Hot Coffee Lawsuits

You’ve probably heard about the McDonald’s hot coffee lawsuit, but did you know that the McDonald’s coffee was so hot that it could melt flesh, muscle, and skin? John Stossel reported the story on his show, “Inside the McD” a few years ago, and the media went wild. The McDonald’s hot coffee lawsuit is not the only hot coffee lawsuit. McDonald’s has been sued by hundreds of people over its coffee quality.

Stella Liebeck sued McDonald’s

In 1992, a woman named Stella Liebeck suffered third-degree burns on more than 16 percent of her body after she was served a cup of hot coffee at a McDonald’s restaurant. She sued McDonald’s for damages and won. McDonald’s paid a large settlement to Liebeck. Her case has been the subject of seventy-five lawsuits. The coffee she was served at McDonald’s was over-heated, and she was severely burned.

After a trial, a jury awarded Liebeck $160,000 in compensatory damages. The jury ruled that McDonald’s was 80 percent at fault, and she was only 20 percent at fault for spilling the coffee. The jury also awarded her $2.7 million in punitive damages, which equaled two days of McDonald’s coffee sales. Later, the parties settled for an undisclosed amount.

McDonald’s settled for less than $600,000

In a McDonald’s coffee case, a woman was burned by spilled hot coffee. The coffee reaches 190 degrees Fahrenheit, causing third-degree burns. Her lawsuit against the fast-food chain was initially rejected when she was offered $800 to cover medical bills. However, after a jury trial, the company settled the lawsuit for less than $600,000, saying it had changed its heating system.

The jury awarded Stella McDonald $160,000 in compensatory damages and $2 million in punitive damages. However, the trial judge reduced her punitive damages to $480,000. Eventually, the case settled out of court for less than $600,000 – a small amount, but still a substantial payout. The jury verdict reflects the disgraceful treatment she received from the defendant.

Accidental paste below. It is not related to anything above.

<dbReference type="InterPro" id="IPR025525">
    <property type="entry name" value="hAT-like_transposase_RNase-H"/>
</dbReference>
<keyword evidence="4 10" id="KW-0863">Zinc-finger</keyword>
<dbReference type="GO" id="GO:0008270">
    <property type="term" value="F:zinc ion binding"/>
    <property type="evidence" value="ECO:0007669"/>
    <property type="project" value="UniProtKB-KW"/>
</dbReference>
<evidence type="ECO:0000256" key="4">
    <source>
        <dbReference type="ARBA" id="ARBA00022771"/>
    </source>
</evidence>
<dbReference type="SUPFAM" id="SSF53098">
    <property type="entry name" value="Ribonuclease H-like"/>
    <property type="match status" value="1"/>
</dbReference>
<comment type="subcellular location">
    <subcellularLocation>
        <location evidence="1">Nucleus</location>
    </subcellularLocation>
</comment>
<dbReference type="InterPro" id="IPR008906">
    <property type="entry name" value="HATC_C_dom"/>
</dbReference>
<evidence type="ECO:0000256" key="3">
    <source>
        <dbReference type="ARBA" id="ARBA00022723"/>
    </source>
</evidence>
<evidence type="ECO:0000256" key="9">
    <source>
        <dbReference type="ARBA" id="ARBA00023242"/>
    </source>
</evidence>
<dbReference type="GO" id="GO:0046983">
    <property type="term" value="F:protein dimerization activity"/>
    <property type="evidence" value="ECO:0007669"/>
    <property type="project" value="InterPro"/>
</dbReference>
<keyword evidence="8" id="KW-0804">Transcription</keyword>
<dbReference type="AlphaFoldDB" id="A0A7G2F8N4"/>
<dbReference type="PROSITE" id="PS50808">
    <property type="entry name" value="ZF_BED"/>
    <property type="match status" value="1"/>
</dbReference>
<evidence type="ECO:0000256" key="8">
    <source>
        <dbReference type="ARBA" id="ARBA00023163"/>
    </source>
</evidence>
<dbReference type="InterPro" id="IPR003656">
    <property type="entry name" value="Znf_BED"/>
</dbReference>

Starbucks is represented by an attorney

A woman in Texas is suing Starbucks for the hot coffee she drank. Katherine Mize was buying coffee for her colleagues when she was burned by a spilled cup. She was in the drive-through line because she had to volunteer work that day and was rushing to make it. Unfortunately, the hot coffee spilled on her face and burned her skin. A lawsuit has been filed against Starbucks, alleging negligence and strict product liability.

The family was enjoying a drink from Starbucks when the incident occurred. They came home and found a red smear on a white cup. The family also noticed a metallic smell in the cup. The family called the Starbucks location and learned that the employee had bled on the sales floor. Starbucks’ management was informed of the occurrence and removed the employee from the sales floor. The family filed a lawsuit alleging negligence and fraud, but they were ultimately unsuccessful.

Starbucks changed how it heats its coffee

Starbucks has a problem with coffee. Most of its coffee is over-roasted and bitter. They often use stale coffee beans to mask the taste of the drink with sugar, cream, and other high-calorie embellishments. This practice has led to many people comparing Starbucks coffee to McDonald’s coffee. While many coffee connoisseurs still scour Starbucks for a great cup of Joe, you can easily find a better cup for a fraction of the price.

While in high school, Josephine Liz worked for Starbucks and noticed that customers wanted their drinks super-hot. This way, they could enjoy them while on the go. However, coffee makers are not allowed to exceed certain temperatures for safety and quality reasons. So, the company changed its coffee brewing process. Eventually, this method will be implemented at all Starbucks locations. In the meantime, Starbucks will continue to develop new technologies to make its coffee even better.

The defendants did not adequately warn people about the temperature of the coffee

The McDonald’s case illustrates how ordinary conduct can create extraordinary liability. Morgan argued that McDonald’s breached a duty owed to Liebeck and caused her harm by serving hot coffee at too high a temperature. Defendants must have known about the dangers of hot coffee and failed to warn her about them. Because McDonald’s sold Liebeck’s coffee, they owed her a duty to provide her with safe coffee.

Despite these dangers, McDonald’s continued to serve hot coffee to customers, despite being aware of their potential for serious burns. The McDonald’s quality assurance manager testified that any coffee that was served hot was dangerous. This means McDonald’s should have been required to warn customers about the dangerous temperature of their coffee. Although this lawsuit was won on a technicality, the court held that McDonald’s’ failed to warn people about the coffee’s temperature.

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